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Journal of Cancer 2011, 2 504 Figure 1. Chest X-ray findings. A, B, C, and

Figure 1. Chest X-ray findings. A, B, C, and D show chest X-rays taken in 2006, 2007, 2008, and 2009, respectively. These X-rays revealed a lesion in the right lower lung field, which formed a cavity and enlarged over time.

Journal of Cancer 2011, 2 504 Figure 1. Chest X-ray findings. A, B, C, and

Figure 2. Radiologic and macroscopic findings. A, Computed tomography showed a cavitary shadow in the basal segment of the right lung, and the cavity contained lung tissue. B, Macroscopically, the cavity was torn in some areas, and lung tissue and blood vessels could be observed in the cavity.

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Journal of Cancer 2011, 2 505 Figure 3. Pathological findings. A-B, The cavity was lined

Figure 3. Pathological findings. A-B, The cavity was lined with dilated bronchi (arrow) and tumor cells (arrowhead). The extensive area of collapsed scars was observed around the dilated bronchi. C-D, The portion of the cavity wall lined with normal ciliated bronchial epithelium. Normal bronchial cartilage was observed in the vicinity. E-F, The portion of the cavity lined by tumor tissue. There was collapsed lung in the tumor (A, C, E, Hematoxylin and eosin staining; B, D, F, Elastica-van Gieson staining).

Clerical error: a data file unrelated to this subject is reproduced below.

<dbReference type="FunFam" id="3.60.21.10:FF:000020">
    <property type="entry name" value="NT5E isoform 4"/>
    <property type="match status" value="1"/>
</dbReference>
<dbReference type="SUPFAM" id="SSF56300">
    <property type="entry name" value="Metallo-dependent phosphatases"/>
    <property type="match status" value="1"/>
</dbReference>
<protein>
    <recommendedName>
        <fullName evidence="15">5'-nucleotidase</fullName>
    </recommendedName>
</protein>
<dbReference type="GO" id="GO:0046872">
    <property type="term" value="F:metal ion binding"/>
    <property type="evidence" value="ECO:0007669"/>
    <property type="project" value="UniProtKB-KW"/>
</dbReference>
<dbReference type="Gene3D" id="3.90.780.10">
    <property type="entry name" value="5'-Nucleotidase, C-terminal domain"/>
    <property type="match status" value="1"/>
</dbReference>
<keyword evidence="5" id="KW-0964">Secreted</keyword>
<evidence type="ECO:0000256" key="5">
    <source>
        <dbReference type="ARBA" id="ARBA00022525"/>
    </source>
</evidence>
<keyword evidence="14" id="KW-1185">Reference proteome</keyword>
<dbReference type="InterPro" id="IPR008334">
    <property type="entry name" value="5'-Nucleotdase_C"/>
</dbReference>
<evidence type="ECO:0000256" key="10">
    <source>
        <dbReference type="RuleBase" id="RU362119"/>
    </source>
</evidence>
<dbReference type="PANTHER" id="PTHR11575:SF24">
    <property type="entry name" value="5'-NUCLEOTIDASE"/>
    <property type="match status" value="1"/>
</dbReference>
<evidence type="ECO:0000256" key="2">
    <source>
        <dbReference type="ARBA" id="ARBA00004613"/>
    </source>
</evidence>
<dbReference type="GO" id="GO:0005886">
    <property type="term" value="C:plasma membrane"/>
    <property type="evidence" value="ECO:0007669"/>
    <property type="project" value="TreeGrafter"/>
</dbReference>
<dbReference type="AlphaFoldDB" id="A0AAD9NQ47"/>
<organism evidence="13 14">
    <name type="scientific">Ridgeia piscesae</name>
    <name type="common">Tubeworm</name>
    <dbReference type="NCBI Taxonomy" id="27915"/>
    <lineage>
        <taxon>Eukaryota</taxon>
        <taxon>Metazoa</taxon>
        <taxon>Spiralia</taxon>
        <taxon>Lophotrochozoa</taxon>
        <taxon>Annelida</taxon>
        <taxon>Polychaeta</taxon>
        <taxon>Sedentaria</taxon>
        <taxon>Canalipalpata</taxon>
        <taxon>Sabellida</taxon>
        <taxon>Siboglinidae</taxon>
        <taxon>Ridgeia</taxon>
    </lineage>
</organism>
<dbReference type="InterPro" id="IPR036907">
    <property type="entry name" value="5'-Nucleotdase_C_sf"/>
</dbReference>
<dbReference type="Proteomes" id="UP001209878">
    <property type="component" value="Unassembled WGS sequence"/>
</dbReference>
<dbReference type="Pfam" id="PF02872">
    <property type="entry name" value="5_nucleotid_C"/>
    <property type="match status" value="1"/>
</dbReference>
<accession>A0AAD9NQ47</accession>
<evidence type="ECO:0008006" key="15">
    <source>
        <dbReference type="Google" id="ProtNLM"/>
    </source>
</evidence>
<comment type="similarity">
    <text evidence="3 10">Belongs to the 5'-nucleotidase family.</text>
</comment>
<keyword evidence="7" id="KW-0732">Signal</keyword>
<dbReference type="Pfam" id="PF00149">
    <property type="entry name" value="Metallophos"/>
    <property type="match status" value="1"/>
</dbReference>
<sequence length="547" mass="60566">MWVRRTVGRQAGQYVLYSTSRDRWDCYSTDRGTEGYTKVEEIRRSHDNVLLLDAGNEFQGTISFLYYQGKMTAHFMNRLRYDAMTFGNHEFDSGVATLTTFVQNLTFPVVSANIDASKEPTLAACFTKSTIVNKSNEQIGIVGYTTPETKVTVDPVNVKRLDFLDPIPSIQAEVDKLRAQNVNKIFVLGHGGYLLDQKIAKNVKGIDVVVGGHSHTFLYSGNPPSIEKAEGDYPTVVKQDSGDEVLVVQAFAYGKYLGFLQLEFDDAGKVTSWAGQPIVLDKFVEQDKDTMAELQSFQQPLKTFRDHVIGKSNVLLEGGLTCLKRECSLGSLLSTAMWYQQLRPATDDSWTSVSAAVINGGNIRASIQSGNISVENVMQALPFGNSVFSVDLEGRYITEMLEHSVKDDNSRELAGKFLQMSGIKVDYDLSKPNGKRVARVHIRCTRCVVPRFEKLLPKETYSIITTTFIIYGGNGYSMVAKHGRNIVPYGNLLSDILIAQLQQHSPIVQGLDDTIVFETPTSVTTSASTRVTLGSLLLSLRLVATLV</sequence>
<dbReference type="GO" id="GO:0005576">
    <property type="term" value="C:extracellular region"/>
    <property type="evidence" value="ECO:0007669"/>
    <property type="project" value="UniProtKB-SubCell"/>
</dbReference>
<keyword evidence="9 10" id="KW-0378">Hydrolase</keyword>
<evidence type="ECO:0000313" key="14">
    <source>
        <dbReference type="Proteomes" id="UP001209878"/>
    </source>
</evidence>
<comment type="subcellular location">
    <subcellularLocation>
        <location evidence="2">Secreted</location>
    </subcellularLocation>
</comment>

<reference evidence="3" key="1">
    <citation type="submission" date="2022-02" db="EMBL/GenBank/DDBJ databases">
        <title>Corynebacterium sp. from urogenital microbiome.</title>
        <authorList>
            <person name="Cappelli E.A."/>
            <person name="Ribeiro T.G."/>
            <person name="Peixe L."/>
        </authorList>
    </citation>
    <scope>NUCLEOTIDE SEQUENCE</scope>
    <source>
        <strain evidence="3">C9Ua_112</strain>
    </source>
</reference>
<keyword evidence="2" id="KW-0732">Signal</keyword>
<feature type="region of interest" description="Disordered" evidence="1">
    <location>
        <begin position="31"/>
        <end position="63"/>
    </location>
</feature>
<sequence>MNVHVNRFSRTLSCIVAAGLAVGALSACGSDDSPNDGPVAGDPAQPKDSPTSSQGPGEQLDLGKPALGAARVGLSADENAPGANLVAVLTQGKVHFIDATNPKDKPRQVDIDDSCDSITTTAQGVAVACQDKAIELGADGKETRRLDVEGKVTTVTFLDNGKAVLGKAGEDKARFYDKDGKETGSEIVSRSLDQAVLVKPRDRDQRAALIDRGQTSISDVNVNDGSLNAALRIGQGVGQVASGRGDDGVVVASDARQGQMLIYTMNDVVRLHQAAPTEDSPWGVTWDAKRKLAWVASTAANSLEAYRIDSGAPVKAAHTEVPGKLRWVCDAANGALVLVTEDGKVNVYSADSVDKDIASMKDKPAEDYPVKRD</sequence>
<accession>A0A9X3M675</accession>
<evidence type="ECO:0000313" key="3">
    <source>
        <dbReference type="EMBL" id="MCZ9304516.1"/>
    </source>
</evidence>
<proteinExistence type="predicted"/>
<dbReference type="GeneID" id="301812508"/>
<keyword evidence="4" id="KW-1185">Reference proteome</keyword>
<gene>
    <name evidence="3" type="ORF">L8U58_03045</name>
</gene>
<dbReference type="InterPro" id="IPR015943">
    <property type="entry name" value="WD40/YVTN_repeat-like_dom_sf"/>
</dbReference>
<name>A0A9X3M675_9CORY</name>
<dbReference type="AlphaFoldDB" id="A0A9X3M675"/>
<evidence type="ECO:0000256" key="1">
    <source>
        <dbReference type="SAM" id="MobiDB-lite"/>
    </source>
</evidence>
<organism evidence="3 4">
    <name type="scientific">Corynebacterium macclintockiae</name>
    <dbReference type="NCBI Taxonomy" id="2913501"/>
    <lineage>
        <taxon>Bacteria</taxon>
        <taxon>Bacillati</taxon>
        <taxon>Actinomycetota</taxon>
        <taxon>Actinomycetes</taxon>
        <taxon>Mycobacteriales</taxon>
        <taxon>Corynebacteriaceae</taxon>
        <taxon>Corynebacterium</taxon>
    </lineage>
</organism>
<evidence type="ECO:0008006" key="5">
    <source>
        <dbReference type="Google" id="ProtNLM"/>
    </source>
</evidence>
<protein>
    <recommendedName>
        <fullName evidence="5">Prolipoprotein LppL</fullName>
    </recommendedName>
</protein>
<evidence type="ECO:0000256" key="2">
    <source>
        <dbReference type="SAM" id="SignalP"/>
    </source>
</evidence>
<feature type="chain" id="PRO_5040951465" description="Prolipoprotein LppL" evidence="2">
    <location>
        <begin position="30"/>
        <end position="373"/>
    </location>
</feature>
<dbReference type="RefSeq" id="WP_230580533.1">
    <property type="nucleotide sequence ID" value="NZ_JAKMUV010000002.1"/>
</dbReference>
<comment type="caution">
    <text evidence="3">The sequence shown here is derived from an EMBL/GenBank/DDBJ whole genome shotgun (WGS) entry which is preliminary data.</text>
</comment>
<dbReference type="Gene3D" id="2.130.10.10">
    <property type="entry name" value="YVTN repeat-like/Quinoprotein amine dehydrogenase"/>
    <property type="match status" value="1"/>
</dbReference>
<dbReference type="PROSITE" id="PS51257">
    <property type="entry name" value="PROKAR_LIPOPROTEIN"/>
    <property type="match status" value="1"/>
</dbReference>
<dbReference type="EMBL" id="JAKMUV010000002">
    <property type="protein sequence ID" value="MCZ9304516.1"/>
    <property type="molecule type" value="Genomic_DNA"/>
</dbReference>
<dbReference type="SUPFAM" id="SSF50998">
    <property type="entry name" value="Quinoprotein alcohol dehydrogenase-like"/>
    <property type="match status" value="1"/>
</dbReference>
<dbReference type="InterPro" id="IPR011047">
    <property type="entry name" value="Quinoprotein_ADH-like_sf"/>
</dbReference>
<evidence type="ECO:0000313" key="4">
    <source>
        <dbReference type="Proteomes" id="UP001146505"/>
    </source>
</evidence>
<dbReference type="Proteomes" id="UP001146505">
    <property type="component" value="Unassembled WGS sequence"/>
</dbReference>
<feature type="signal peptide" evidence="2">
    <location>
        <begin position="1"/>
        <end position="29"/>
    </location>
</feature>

Discussion

The frequency of cavity formation in primary lung cancer has been reported to be 2-16%, with squamous cell carcinoma and adenocarcinoma ac-

counting for 45-63 and 30-53%, respectively [1]. The possible mechanisms of cavity formation include: i) ischemic necrosis due to occlusion of feeding vessels, ii) check-valve mechanism of the conducting bron-

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chus, iii) elastic traction by the surrounding lung tis- sue, iv) tumor development in pre-existing lesions such as bullae, and v) neoplastic cell autophagism

[2-5].

We speculate that the mechanism of cavity for- mation in this case was as follows: a scar of collapsed elastic fibers was formed in cancer tissue, resulting in the elastic retraction of the bronchi embedded in the scar, and, during the development of bronchiectasis, the bronchial wall was disrupted in some places, with the result that the tumor tissue shared the cavity wall with the bronchus. A small portion of lung tissue and blood vessels stayed inside the cavity through the tears in the cavity wall during the further develop- ment of bronchiectasis. Cavitary lung cancer which contains lung tissue inside the cavity is a rare entity, but if a tumor shows malignant features on imaging studies, such as wall irregularity, notching, inhomogeneous thickening of the cavity wall, and an enlarging tendency, it is nec- essary to perform bronchoscopy or surgical biopsy.

Conflict of Interest

The authors have declared that no conflict of in- terest exists.